I usually have to distance myself by a day or two after finishing an amazing book and truly being able to write about it. Haven’t we all been there where we close a book and stare at the cover thinking about all the ways we were moved by it and how it will affect our world view? Monica Hesse’s Girl in the Blue Coat is one of those books. You can read an article written by Alexandra Alter for the New York Times who I had the pleasure of talking to based on my love for Ruta Sepetys’ works. You’ll have already guessed that John Boyne’s The Boy at the Top of the Mountain is in my pile to read after being blown away years ago by The Boy in the Striped Pajamas.
But back to Hesse’s Girl in the Blue Coat, a multi-layered masterpiece of action, intrigue, history, and character.Each character introduced is richly imagined and even those with smaller parts are just as integral. It’s the power of Hesse’s descriptions and situations. Bas is never alive in the story but he is ever-present throughout and I would recognize him anywhere. Hanneke runs errands on the black market in Amsterdam. She is uniquely positioned with a real job in a morgue that supports her family, but allows her access around the city to get items for those who want them, however illegal. But it’s Hanneke’s new mission, and her reluctance at first to accept it, that is the problem. She must find Mirjam, who mysteriously vanished from a hideout at the request of her sympathizer. And in this quest, Hanneke is opened up to the underground world working against the German occupation in the Netherlands of which she was only a small part before.
Memorable character: This is a hard choice as I already mentioned, but let’s talk about Ollie. The brother of Hanneke’s dead beau who is an academic working for the underground and reveals himself as gay to Hanneke late in the book. He has as much to fear about his sexuality and persecution as he does from working against the occupation, but it’s his cunning especially when he brings Hanneke in to the fold that shows his brilliance but also his pain. After all, he did lose his brother to the war effort as much as Hanneke lost her boyfriend, but he didn’t rip up the “goodbye” letter like she did.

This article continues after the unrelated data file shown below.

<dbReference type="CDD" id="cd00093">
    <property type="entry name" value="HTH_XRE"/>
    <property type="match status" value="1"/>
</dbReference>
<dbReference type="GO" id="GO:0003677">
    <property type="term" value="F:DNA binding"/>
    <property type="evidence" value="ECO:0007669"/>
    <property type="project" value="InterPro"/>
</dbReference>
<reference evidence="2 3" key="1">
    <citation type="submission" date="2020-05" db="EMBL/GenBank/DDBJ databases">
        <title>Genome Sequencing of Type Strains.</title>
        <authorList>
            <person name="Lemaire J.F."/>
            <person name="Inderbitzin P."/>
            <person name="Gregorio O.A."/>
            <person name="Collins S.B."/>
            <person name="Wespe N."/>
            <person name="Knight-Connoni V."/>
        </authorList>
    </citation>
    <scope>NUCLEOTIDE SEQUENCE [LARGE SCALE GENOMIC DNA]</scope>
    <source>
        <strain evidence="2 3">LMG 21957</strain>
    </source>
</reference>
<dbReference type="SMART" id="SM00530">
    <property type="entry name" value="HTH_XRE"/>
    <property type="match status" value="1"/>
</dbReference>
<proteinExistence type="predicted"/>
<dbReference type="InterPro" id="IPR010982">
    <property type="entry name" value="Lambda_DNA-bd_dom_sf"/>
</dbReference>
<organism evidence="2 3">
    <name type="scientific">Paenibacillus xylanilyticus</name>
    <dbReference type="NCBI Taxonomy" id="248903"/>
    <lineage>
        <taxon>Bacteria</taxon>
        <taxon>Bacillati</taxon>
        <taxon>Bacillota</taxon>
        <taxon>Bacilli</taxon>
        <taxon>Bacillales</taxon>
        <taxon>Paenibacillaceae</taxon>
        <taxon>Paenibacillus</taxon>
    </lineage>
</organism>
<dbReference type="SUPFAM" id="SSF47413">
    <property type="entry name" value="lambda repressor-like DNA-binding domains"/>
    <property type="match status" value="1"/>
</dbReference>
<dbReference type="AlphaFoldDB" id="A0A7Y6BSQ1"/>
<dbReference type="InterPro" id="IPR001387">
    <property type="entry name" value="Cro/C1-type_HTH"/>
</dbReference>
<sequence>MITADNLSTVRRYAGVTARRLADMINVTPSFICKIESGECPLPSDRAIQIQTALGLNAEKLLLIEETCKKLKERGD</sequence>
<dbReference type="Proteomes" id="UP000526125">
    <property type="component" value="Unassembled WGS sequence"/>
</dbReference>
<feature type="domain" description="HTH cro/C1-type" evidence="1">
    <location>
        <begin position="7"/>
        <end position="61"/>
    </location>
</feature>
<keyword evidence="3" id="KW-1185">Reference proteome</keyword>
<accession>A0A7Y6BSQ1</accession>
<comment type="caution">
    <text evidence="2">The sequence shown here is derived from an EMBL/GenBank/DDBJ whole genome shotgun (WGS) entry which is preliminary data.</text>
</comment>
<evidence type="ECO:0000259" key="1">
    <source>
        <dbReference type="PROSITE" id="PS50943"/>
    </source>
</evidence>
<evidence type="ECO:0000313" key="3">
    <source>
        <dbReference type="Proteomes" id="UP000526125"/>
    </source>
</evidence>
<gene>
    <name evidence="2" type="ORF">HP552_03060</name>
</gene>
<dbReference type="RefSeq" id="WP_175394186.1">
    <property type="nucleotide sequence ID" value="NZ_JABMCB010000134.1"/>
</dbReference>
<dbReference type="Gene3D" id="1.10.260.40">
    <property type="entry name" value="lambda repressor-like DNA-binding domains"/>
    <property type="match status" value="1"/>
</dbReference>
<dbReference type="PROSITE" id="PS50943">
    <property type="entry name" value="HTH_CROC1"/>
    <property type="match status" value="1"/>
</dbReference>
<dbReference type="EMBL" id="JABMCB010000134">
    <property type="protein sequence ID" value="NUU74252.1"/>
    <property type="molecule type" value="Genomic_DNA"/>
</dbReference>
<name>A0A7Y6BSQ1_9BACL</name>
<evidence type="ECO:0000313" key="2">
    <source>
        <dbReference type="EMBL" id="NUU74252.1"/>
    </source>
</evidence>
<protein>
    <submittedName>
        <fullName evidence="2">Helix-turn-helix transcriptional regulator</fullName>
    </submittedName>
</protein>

Memorable scene: Hanneke must grow up sooner and nothing showcases her growing frustration at discovering the dark side of war than when she finally unleashes unpleasantness toward her family. “I forbid you to leave this house again. You are still my child, Hannie.” “Oh Mama, I’m not your child.. I bring the money into the house. I buy the groceries, run all the errands. Mama, I’m the one who takes care of you.” “The daughter I know never would have spoken to me this way.” “That daughter doesn’t exist anymore… She is gone, and she’s never coming back.” I can hear her mother’s heartbreaking along with Hanneke’s. No one wants this.
Memorable quote: How do I pick one, especially with scenes like the one above? I have twenty five highlighted passages and several bookmarked pages that shocked, scared, saddened, and infuriated me. But, nothing is as unsettling as Hanneke’s visit to the Schouwburg and the subsequent answer to the smells after leaving in addition to the death and sickness- “Fear. That’s right. That was the odor I couldn’t place before. That’s the smell of my beautiful, breaking country.”
I advise anyone with a love of World War II historical fiction to put this on their list immediately. It’s the right mix of lawlessness and sabotage, mystery and guilt, with characters willing to take chances. The twists are well worth the wait, but each turn is beautiful with Hesse’s steady hand.